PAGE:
Ragú is the Italian term for long-simmered, mellow meat sauce that dresses pasta or polenta. It varies from region to region, sometimes prepared with large chunks of meat, sometimes with ground, or more properly, finely minced meat.
I’ve sampled ragú of duck, rabbit, mixed meats, and sausages and have never encountered one that failed to satisfy my appetite. Arguably the most renowned of Italian meat sauces is ragú alla bolognese from the storied food city of Bologna. It is classically prepared with a combination of chopped beef, veal, or pork, and, in the good old days, was finished with heavy cream. Milk is now more often used.
Ragú alla bolognese is not as tomatoey as the meat sauces of the south that influenced Italian American sauces. The tomato acidity in a bolognese is balanced by the sweetness of the sautéed aromatic vegetables—the soffrito, or flavor base.
It’s essential to cook the soffrito slowly to lightly caramelize the vegetables without browning them. I like to remove the soffrito from the pot so the meats can brown without the steam created by the veggies.
This recipe is my simplified version of a bolgonese and makes no claim to absolute authenticity. It makes enough to dress 2 pounds of pasta so if you’re not serving that much at one time, just freeze half of the ragú in a plastic freezer container.
Ragú alla bolognese
Makes 8 cups
1 ounce pancetta, finely chopped
1 tablespoon olive oil
2 cups finely chopped celery
2 cups finely chopped onion
1 cup finely chopped carrot
2 pounds combined ground meats (lean beef, veal, chicken, or pork tenderloin)
1 cup dry white Italian wine
1 can (14 1/2 ounces) chicken broth
1 can (15 ounces) unseasoned tomato puree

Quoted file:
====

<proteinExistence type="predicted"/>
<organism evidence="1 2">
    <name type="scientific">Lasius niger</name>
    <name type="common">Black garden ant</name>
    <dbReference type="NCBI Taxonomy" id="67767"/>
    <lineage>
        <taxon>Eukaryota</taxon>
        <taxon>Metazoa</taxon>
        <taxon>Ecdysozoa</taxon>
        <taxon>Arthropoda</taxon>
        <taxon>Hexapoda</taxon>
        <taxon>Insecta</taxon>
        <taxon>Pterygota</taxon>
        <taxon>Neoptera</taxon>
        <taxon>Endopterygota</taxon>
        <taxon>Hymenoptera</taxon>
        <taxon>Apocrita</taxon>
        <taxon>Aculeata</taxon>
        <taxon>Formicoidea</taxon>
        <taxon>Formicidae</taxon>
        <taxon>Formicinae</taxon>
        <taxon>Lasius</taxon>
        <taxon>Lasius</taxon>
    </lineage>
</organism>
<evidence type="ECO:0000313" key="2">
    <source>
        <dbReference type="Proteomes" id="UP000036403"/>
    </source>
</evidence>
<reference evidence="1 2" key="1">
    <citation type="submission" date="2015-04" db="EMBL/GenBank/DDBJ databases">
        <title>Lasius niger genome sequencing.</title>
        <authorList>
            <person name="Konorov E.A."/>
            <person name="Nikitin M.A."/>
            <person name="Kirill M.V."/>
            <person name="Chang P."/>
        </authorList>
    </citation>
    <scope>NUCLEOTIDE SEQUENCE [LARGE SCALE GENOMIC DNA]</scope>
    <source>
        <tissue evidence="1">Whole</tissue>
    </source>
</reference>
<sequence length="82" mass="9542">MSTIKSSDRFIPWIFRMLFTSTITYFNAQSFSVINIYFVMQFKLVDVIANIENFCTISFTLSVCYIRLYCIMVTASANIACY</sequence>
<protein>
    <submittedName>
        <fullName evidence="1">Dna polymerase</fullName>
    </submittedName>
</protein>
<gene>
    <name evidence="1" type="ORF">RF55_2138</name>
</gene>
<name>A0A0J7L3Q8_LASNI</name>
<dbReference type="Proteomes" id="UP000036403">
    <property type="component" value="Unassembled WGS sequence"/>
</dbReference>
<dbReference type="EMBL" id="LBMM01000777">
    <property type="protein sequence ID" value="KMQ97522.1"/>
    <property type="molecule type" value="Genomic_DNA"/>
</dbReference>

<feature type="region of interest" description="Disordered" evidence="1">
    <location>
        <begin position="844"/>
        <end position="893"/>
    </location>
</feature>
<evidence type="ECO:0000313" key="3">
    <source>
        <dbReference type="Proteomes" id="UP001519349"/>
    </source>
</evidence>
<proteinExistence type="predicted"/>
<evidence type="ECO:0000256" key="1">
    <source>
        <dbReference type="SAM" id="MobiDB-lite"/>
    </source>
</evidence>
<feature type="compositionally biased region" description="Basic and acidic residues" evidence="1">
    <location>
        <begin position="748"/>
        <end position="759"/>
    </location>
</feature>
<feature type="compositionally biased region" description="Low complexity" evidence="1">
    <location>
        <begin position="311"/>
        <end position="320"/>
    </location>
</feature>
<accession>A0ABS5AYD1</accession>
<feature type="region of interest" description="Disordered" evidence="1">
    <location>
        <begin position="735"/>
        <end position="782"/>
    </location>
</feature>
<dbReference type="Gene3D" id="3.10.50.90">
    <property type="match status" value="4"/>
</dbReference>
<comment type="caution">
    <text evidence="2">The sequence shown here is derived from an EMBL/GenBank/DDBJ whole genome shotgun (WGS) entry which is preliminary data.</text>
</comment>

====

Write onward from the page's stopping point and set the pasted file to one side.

2 bay leaves
3/4 cup whole milk or half-and-half
1/4 cup minced fresh flat-leaf parsley
3/4 teaspoon salt
3/4 teaspoon ground black pepper
In a wide Dutch oven, warm the pancetta and oil over medium-low heat. Cook, stirring occasionally, for about 10 minutes, or until the pancetta fat renders. Reduce heat if pancetta starts to brown. Add celery, onion and carrot. Stir to coat with the pancetta mixture. Cover and cook, stirring occasionally, about 10 minutes, or until golden. Reduce the heat if the vegetables start to brown. Remove the vegetables to a tray; set aside.
Crumble just enough (about half) of the ground meat into the pot to cover the bottom. Cook over medium-high heat, stirring occasionally, about 8 minutes, or until lightly browned. Remove with a large spoon to the vegetable tray. Crumble the remaining meat into the pan to cover the bottom. Cook, stirring occasionally, about 8 minutes, or until lightly browned.
Add the wine. Cook over high heat about 5 minutes, stirring occasionally, or until the mixture no longer smells of alcohol. Add the broth, tomato puree, bay leaves, reserved meat, and vegetables. Heat to almost boiling.
Reduce the heat to low or medium-low so the sauce bubbles gently. Cook for 1 hour, stirring occasionally. Stir in the milk and parsley. Cook for about 1 1/2 hours, stirring occasionally, or until the mixture is thickened. Stir in the salt and pepper. Remove and discard the bay leaves.
To serve the ragú: Have 4 cups heated ragú in a saucepan. Cook 1 pound spaghetti, tagliatelle or fettuccine in a large pot of boiling, salted water until al dente. Drain and return to the cooking pot with 3 cups hot ragú. Toss, adding 1 tablespoon butter if desired. Transfer to pasta bowls. Ladle the remaining sauce over the pasta. Pass grated Parmigiano-Reggiano cheese at the table.
To refrigerate the sauce: Cool to room temperature. Spoon into an airtight container and cover. Refrigerate for up to 4 days. Reheat in a saucepan or in the microwave oven.
To freeze the sauce, cool to room temperature. Cover and refrigerate for several hours. Spoon into plastic freezer containers. Store in the freezer for up to 3 months. To use, thaw for a day in refrigerator. Reheat in a saucepan or in the microwave oven.